It can be exhausting trying to get published. It’s not enough to produce a quality manuscript, find an agent, and sign a contract with a publisher. Nowadays, many agents won’t even consider taking on a new writer who doesn’t have a significant presence on social media. That means you’ve got to expand your profile.
The options are endless. You can have a personal blog, author blog, Facebook page, Twitter account, Pinterest boards, Google+, Instagram, Tumblr. There are so many avenues to get your name online and in the public eye. And there aren’t enough hours in the day to keep on top of all these platforms!
On more than one occasion I’d find myself panicking that I’m not “out there” more. How am I going to get noticed if I don’t promote myself? What if I find the perfect agent and he or she doesn’t feel like I have enough pull with the public? What if I can’t figure out my ‘brand’ and I end up spinning my wheels? These and other anxious thoughts would flitter through my head.
Then I’d get myself all in a dither with my head spinning every which way, and my hand gripped in a permanently cramped position on my computer mouse as I clicked on this and that.
And then there are the writer sites. Fifteen ways to write better scenes! Twenty-one things to avoid at all costs in character development! One hundred tricks to get your manuscript in tip-top shape! And whilst I believe authors should always strive to better their craft, I noticed I’d started spending more time reading the ‘how to write’ articles than actually writing!
This would set off another flurry of doubt. Gak! What if I’m missing something? What if I’m doing it all wrong? What if my opening line (the hook!) isn’t hook-y enough?!?
And I realized, somewhere along this journey of seeking publication, I’d lost sight of what was really important.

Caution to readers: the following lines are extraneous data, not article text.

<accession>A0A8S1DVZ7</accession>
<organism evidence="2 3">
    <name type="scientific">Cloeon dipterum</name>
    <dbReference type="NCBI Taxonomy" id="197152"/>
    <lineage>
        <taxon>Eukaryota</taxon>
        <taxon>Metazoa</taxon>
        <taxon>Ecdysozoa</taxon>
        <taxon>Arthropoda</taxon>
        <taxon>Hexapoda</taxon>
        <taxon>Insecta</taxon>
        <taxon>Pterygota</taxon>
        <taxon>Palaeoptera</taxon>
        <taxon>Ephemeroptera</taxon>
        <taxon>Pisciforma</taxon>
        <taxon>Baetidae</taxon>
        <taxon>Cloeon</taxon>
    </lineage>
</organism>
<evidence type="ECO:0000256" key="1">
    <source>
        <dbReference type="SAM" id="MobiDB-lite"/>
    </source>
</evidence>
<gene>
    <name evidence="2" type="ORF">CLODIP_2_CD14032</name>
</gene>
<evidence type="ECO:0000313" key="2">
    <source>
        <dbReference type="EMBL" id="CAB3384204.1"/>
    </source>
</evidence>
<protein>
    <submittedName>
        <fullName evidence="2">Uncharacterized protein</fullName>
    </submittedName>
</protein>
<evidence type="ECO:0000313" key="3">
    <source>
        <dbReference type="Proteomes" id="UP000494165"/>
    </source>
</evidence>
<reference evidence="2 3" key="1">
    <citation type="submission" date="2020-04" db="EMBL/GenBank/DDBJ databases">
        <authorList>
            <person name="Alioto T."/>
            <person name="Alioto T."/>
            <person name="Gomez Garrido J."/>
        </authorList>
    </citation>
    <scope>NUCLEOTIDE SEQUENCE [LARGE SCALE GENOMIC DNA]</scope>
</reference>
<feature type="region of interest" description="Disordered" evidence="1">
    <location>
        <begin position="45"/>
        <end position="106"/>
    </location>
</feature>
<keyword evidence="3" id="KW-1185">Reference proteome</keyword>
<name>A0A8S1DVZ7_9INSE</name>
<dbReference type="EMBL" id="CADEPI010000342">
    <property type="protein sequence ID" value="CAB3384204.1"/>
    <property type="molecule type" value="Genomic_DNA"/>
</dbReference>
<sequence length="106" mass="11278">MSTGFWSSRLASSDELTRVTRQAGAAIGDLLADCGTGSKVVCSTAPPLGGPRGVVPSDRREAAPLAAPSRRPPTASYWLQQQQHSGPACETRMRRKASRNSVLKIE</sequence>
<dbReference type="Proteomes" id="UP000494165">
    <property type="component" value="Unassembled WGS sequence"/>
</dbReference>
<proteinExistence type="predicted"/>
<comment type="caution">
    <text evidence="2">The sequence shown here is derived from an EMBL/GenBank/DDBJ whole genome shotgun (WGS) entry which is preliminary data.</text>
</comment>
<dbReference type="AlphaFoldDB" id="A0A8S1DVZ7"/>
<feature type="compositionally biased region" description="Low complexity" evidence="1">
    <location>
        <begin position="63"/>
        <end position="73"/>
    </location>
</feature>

And that was not writing an amazing debut novel which made best-seller lists, won heaps of awards, and got turned into a movie, preferably a trilogy.
I mean…that would be nice. But that’s not why I started writing.
I started writing because God put a story in my heart.
Honestly, this whole thing was more His idea than my idea. Sure, I’ve always loved to read and write. But I thought of it more as hobby than anything serious. Something fun to do in my spare time rather than something God gifted me to do. I don’t think I’m the only one who’s had some inspiration from God either.
Because I believe God has gifted each of us in a particular area. It’s up to us to figure out what that is and then, as 1 Corinthians 10:31 says, do it all for the glory of God.
I stopped doing that. Instead I fell into trap of thinking it was all about me and my efforts.
I’m not the first person to do this.
I was reminded of how easy it is to have a wrong attitude when I read through Genesis.
“Then they said, ‘Come, let’s build a great city for ourselves with a tower that reaches into the sky. This will make us famous and keep us from being scattered all over the world.’”
Does this story sound familiar? It’s the Tower of Babel. Some folks got together, built a tall tower, and God confused their language so they couldn’t communicate with each other.
Now, whilst the context of the narrative is people in rebellion to God, I believe there’s a truth in here that can apply to Christians as well, especially a Christian author. It’s not that hanging out on social media or blogging or following how-to sites is rebellion. Not at all. But our ambitions can sometimes get a little off.
Look at the verse again to see one of their motivations.
Fame. They wanted their name to be known. Remembered. They wanted to have an impact on the world in which they lived. But they went about it the wrong way. They didn’t ask God, hey, what do you think we should be doing next? Instead of looking to God to direct and sustain their efforts, they were determined to do their own thing, build their own tower. Fellow blogger, Robin, mentioned when we were discussing this post how ironic it was that the builders wanted to be remembered, but no one remembers their names.
Now in a similar vein, I don’t know any author who doesn’t want his or her work to be well-received and popular. Who doesn’t want to be remembered?
We have to keep in mind that it’s not our efforts that are going to count in the long run, it’s whether or not we’re being faithful to the vision He’s given us. We could have a million Twitter followers, a blog that gets hundreds of comments and likes, an amazing best-seller, but if we’re not doing it all for His sake, then it’s simply a waste of time.
We have to understand we are really writing for an audience of One.
I’d love to hear how you cope with keeping your motivations right!
this post first appeared at Quills & Inkblotts